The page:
Scholarly publishing is competitive, and getting an article published in a leading journal is an important step in establishing credibility. However, not all scholarly journals are alike.
Do you know the difference between real and fake scholarly journals?
If you answered “no” to the question above, it might make you feel better to know that you’re not alone—or does it?
With the growth of open-access medical journals, it’s gotten a lot hard to spot legitimate research from fake research (or at least, research that the most prestigious scholarly journals would publish).
But wait! Open-access scholarly journals give a wider group of scientists and experts the opportunity to share their research, and they can do it more quickly. That’s a good thing, right?
Yes and no.
The Problem with Open-Access Scholarly Publishing
The problem is that some open-access scholarly journals are have no real criteria for publication. They charge authors and researchers to publish their articles, and as long as the authors pay, the articles are published.
According to a story by Elizabeth Segran from Fast Company, $500 is the going rate. In her article, “Why a Fake Article Titled ‘Cuckoo for Cocoa Puffs?’ was Accepted by 17 Medical Journals,” she shares the story of Harvard medical researcher Mark Shrime who receives email requests from open-access medical journal publishers on a daily basis asking to publish his research for $500.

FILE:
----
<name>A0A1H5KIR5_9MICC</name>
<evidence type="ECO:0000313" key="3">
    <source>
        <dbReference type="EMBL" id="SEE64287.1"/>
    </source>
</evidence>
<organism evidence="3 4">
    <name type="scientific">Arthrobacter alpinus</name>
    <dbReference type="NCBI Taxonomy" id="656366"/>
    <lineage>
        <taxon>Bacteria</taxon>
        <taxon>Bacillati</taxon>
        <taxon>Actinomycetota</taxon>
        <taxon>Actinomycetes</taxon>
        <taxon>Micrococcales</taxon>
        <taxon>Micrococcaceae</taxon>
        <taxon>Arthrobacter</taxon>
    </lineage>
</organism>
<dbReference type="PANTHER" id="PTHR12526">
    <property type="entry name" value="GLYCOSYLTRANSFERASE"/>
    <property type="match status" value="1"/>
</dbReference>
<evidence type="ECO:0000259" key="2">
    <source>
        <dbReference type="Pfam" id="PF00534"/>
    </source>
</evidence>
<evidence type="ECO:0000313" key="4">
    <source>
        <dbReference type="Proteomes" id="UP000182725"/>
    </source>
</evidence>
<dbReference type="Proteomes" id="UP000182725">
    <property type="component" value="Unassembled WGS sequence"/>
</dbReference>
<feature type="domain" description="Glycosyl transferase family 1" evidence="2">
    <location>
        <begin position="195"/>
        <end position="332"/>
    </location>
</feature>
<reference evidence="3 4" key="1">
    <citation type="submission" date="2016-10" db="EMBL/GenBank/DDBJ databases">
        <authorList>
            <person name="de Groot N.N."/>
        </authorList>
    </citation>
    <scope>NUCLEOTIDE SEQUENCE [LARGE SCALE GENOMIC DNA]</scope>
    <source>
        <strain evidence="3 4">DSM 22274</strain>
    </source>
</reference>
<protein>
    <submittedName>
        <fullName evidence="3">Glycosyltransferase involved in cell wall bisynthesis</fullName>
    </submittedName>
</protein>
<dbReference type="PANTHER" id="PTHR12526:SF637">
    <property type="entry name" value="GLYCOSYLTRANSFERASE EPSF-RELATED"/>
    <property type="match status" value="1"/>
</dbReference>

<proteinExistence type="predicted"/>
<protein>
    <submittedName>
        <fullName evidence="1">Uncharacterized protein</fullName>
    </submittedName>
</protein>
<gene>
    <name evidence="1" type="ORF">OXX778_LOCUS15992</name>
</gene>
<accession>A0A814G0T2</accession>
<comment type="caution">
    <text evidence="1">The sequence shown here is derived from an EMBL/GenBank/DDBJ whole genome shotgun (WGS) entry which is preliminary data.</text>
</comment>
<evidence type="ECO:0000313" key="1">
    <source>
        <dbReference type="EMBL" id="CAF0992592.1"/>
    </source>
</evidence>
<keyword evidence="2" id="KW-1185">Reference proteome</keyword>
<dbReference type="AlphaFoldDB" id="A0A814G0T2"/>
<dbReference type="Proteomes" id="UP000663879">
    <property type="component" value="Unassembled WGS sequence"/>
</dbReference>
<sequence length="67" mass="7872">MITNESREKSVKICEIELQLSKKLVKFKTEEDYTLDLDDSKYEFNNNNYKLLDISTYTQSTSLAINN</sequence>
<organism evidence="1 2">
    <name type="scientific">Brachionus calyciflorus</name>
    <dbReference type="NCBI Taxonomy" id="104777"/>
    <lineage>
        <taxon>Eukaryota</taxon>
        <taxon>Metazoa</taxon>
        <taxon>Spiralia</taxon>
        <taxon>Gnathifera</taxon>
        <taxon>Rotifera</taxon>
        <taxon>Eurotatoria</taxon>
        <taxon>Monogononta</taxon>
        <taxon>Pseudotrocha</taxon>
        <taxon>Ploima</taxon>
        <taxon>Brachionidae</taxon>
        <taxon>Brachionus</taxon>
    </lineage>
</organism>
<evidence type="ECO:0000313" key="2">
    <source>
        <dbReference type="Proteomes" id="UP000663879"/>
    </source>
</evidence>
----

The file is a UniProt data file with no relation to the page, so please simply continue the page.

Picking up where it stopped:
Shrime decided to put 37 of these publishers to the test and sent a fake research article for publication to all of them. With text created from www.randomtextgenerator.com and author names like Pinkerton A. LeBrain and Orson Wells, you’d think this article would never see the light of day. However, 17 of the publishers Shrime submitted it to have already accepted it for publication pending payment of the processing fee. It’s a great story, so be sure to follow the link above to read it and Shrime’s full “research” article.
The Problem of Finding Credible Scholarly Articles for Research
The problem of finding credible articles has existed for a long time. Try to find a credible article using a Google search and you’ll have to sift through a lot of low quality content before you can find something written by a person you’d actually rely on. This is a problem that Shrime told Fast Company scientific researchers have, too. He explained that scientists use Google Scholar, and it leaves a lot to be desired.
“As scientists, we’re aware of the top-tier journals in our specific sub-field, but even we cannot always pinpoint if a journal in another field is real or not,” said Shrime. He explained that the National Library of Medicine maintains an official list of approved medical journals called PubMed, but it takes time for publications to actually be indexed in that journal. “If you want to find a reputable journal, you’d turn to PubMed, but the problem is that there are also many reputable journals that are not on PubMed,” he says.
ACI Offers a New Way to Find Trustworthy Scholarly Content
The goal of the ACI Scholarly Blog Index is to help more scholarly researchers, journalists, students, and writers find reputable scholarly articles, including those that aren’t published in the journals indexed by PubMed. There is so much highly authoritative scholarly content published every day that gets lost in the online clutter. The ACI Scholarly Blog Index will get that important content in front of the people who need it and will make it easier and faster for those people to find it.
Image: University of Liverpool Faculty of Health and Life Sciences licensed CC BY 2.0